St. Gertrude’s mystical theology is very much centered on her experience of being espoused to Jesus Christ. Her writings are replete with bridal imagery, drawing especially from the Song of Songs and the Psalms. She often speaks of having boundless trust in God’s immeasurable Mercy, and her chief devotions centered around the Sacred Heart of Jesus, His Sacred Passion, the Holy Eucharist, love for the poor souls, and devotion to the Mother of God and to St. John, the Beloved Disciple. Her writings are marked by a great familiarity with Scripture, and in the way she very adeptly weaves the texts from Scripture and from the Sacred Liturgy into her own meditations and prayers. “Ah, most sweet Jesus, I have chosen you above all as the trustworthy Lover of my soul, the best partner of my life. My soul languishes for you. I offer my heart’s love to you; I choose you as my companion and guide. I offer my body and soul to you in service. For I am your own, and you are my own. Ah! Cement me to you, O true love. I offer you my chastity because you are altogether sweet and pleasant, my Spouse full of delight. I vow obedience to you because your fatherly chairity allures me, your loving-kindness and gentleness attract me. In observing your will, I tie myself to you because clinging to you is loveable above everything, cherishing you is exceedingly sweet and to be wished for. I offer myself to you, O my heart’s One and only One, so that hereafter I live for you alone because I have found nothing more sweet and have judged nothing more useful than to be more intimately united with you, my cherished One. Ah! Model my heart after your own Heart so that I deserve to be totally changed according to your gracious purpose.” ~ from the Spiritual Exercise of St. Gertrude the Great
When she was forty-five, St. Gertrude was consumed by love for her Divine Spouse, and pined for the true fatherland. She sickened, and on November 17th, 1301, finally fell asleep in Christ as her sisters gathered about her and read to her from the account of the Lord’s Passion.
May my soul bless you, O Lord God my Creator, may my soul bless you. From the very core of my being may all your merciful gifts sing your praise. Your generous care for your daughter has been rich in mercy; indeed it has been immeasurable, and as far as I am able I give you thanks. I praise and glorify your great patience which bore with me even though, from my infancy and childhood, adolescence and early womanhood, until I was nearly twenty-six, I was always so blindly irresponsible. Looking back I see that but for your protecting hand I would have been quite without conscience in thought, word or deed. But you came to my aid by giving me a natural dislike of evil and a natural delight in what is good, and provided me with necessary correction from those among whom I lived. Otherwise I should now have to admit to doing my own will whenever the opportunity offered itself, living like some pagan in a pagan society, and never understanding that you, my God, reward good deeds while punishing evil. Yet you had chosen me to be specially trained to serve you. I was a child of five when I began to live in a convent surrounded by your most devoted friends.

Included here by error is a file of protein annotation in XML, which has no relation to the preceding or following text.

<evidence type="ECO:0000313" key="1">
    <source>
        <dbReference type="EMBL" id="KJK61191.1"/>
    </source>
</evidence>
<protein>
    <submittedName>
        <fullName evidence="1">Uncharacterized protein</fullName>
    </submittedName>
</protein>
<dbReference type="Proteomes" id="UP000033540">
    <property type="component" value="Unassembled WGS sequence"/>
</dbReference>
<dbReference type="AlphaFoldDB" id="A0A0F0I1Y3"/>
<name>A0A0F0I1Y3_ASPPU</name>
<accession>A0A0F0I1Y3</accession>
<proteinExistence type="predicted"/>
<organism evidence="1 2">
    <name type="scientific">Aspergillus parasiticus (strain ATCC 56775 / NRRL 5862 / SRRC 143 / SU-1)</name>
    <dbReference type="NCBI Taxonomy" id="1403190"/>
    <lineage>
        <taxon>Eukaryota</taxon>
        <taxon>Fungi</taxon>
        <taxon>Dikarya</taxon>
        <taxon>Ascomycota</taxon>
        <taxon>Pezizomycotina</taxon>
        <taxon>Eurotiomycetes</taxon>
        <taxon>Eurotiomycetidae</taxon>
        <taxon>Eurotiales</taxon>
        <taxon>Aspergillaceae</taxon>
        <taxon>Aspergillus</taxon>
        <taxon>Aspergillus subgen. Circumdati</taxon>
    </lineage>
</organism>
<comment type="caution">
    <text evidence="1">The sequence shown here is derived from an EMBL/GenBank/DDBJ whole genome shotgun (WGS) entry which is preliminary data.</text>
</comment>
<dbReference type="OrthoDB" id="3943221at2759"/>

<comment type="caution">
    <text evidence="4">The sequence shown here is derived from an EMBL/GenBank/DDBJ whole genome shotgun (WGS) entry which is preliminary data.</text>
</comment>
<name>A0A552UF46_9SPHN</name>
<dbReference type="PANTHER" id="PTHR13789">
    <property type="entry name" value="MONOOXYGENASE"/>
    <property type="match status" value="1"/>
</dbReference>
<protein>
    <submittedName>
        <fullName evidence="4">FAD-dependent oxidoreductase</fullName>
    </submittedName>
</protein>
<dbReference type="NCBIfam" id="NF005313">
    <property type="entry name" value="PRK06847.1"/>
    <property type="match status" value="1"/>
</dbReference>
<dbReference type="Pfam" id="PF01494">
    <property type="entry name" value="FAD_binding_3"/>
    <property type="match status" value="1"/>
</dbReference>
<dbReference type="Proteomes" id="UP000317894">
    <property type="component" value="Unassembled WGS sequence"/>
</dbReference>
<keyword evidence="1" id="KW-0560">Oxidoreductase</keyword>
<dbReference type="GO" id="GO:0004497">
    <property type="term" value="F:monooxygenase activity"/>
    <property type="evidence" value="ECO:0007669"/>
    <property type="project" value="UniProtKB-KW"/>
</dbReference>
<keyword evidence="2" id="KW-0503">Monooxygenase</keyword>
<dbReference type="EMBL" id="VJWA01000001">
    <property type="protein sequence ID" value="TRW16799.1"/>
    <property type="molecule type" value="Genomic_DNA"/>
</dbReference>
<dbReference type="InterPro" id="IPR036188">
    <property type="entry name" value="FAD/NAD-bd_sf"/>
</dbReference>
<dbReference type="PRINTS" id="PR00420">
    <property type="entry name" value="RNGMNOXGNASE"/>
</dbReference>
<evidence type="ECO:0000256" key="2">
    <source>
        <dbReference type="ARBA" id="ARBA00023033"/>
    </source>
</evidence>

To make amends for the way I previously lived, I offer you, most loving Father, all the sufferings of your beloved Son, from that first infant cry as he lay on the hay in the manger, until that final moment when, bowing his head, with a mighty voice, Christ gave up his spirit. I think, as I make this offering, of all that he underwent, his needs as a baby, his dependence as a young child, the hardships of youth and the trials of early manhood.
To atone for all my neglect I offer, most loving Father, all that your only-begotten Son did during his life, whether in thought, word or deed. That sacred life was, I know, utterly perfect in all respects, from the moment he descended from your heavenly throne and came into this world, until finally he presented the glory of his victorious human nature to you, his Father.
And now, as an act of thanksgiving, I praise and worship you, Father, in deepest humility for your most loving kindness and mercy. Though I was hurrying to my eternal loss, your thoughts of me were thoughts of peace and not of affliction, and you lifted me up with so many great favors. To these you added the inestimable gift of your intimate friendship, and in various ways allowed me to possess your Son’s own heart, that most noble ark of God united with the Godhead. You refused me no delight that could be mine.
Finally, you drew me to yourself by your faithful promises of the good things you would give me from the hour of my death. So great are these promises that for their sake alone, even if you had given me nothing besides, my heart would sigh for you always and be filled with a lively hope.
~ from the Herald of Divine Loving-Kindness by Saint Gertrude, virgin
She was never formally canonized, but her Feast and the accompanying Office said in her honor were approved by Rome in 1606. The Feast of St. Gertrude was extended to the universal Church by Clement XII in 1738, Pope Benedict XIV gave her the title "the Great.” She is the only woman saint to be given that title. She is the Patroness of the West Indies and of Peru.
St. Gertrude also had a great devotion towards the Holy Souls in Purgatory. She composed this prayer in order to obtain relief for them and also to pray for souls still in the world. Eternal Father, I offer You the most precious blood of thy Divine Son, Jesus,
in union with the Masses said throughout the world today,
for all the Holy Souls in Purgatory,
for sinners everywhere,
for sinners in the universal church,
for those in my own home and within my family. Amen. The Feast of St. Gertrude the Great is celebrated on November 16th. O God, who prepared a delightful dwelling for yourself
in the heart of the virgin, Saint Gertrude,
graciously bring light, through her intercession,
to the darkness of our hearts,
that we may joyfully experience You present and at work within us.
Through our Lord Jesus Christ, your Son,
who lives and reigns with you in the unity of the Holy Spirit,
one God, for ever and ever. Amen.